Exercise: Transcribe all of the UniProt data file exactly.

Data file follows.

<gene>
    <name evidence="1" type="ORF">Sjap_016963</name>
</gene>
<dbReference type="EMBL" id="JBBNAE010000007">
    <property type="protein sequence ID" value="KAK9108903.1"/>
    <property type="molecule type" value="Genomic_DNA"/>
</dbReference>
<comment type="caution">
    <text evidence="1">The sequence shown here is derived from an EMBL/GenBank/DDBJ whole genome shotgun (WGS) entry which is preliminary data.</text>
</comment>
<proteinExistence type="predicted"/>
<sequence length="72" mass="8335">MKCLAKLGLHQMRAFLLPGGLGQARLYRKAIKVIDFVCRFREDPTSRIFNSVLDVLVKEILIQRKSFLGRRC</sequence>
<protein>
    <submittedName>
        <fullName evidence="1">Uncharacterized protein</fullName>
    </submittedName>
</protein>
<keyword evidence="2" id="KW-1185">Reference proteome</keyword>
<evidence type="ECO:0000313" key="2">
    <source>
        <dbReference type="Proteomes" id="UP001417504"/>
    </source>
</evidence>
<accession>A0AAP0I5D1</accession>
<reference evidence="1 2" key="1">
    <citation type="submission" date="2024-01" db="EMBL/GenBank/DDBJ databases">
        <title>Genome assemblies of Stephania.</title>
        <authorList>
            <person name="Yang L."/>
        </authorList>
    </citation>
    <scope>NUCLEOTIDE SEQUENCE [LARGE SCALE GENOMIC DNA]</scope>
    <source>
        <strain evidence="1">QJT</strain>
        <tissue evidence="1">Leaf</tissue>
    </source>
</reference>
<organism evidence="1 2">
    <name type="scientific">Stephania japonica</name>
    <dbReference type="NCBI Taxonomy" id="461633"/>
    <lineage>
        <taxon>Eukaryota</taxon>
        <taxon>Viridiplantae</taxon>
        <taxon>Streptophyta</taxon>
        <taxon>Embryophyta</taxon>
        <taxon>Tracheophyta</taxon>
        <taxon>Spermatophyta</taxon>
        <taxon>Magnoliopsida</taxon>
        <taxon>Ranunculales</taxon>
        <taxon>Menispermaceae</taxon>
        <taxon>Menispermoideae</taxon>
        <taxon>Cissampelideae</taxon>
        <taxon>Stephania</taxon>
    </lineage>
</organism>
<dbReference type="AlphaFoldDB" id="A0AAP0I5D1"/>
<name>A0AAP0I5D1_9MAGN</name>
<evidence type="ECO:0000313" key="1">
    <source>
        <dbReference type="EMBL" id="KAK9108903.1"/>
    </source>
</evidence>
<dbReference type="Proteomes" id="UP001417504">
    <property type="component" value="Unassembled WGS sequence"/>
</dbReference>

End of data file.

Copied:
<gene>
    <name evidence="1" type="ORF">Sjap_016963</name>
</gene>
<dbReference type="EMBL" id="JBBNAE010000007">
    <property type="protein sequence ID" value="KAK9108903.1"/>
    <property type="molecule type" value="Genomic_DNA"/>
</dbReference>
<comment type="caution">
    <text evidence="1">The sequence shown here is derived from an EMBL/GenBank/DDBJ whole genome shotgun (WGS) entry which is preliminary data.</text>
</comment>
<proteinExistence type="predicted"/>
<sequence length="72" mass="8335">MKCLAKLGLHQMRAFLLPGGLGQARLYRKAIKVIDFVCRFREDPTSRIFNSVLDVLVKEILIQRKSFLGRRC</sequence>
<protein>
    <submittedName>
        <fullName evidence="1">Uncharacterized protein</fullName>
    </submittedName>
</protein>
<keyword evidence="2" id="KW-1185">Reference proteome</keyword>
<evidence type="ECO:0000313" key="2">
    <source>
        <dbReference type="Proteomes" id="UP001417504"/>
    </source>
</evidence>
<accession>A0AAP0I5D1</accession>
<reference evidence="1 2" key="1">
    <citation type="submission" date="2024-01" db="EMBL/GenBank/DDBJ databases">
        <title>Genome assemblies of Stephania.</title>
        <authorList>
            <person name="Yang L."/>
        </authorList>
    </citation>
    <scope>NUCLEOTIDE SEQUENCE [LARGE SCALE GENOMIC DNA]</scope>
    <source>
        <strain evidence="1">QJT</strain>
        <tissue evidence="1">Leaf</tissue>
    </source>
</reference>
<organism evidence="1 2">
    <name type="scientific">Stephania japonica</name>
    <dbReference type="NCBI Taxonomy" id="461633"/>
    <lineage>
        <taxon>Eukaryota</taxon>
        <taxon>Viridiplantae</taxon>
        <taxon>Streptophyta</taxon>
        <taxon>Embryophyta</taxon>
        <taxon>Tracheophyta</taxon>
        <taxon>Spermatophyta</taxon>
        <taxon>Magnoliopsida</taxon>
        <taxon>Ranunculales</taxon>
        <taxon>Menispermaceae</taxon>
        <taxon>Menispermoideae</taxon>
        <taxon>Cissampelideae</taxon>
        <taxon>Stephania</taxon>
    </lineage>
</organism>
<dbReference type="AlphaFoldDB" id="A0AAP0I5D1"/>
<name>A0AAP0I5D1_9MAGN</name>
<evidence type="ECO:0000313" key="1">
    <source>
        <dbReference type="EMBL" id="KAK9108903.1"/>
    </source>
</evidence>
<dbReference type="Proteomes" id="UP001417504">
    <property type="component" value="Unassembled WGS sequence"/>
</dbReference>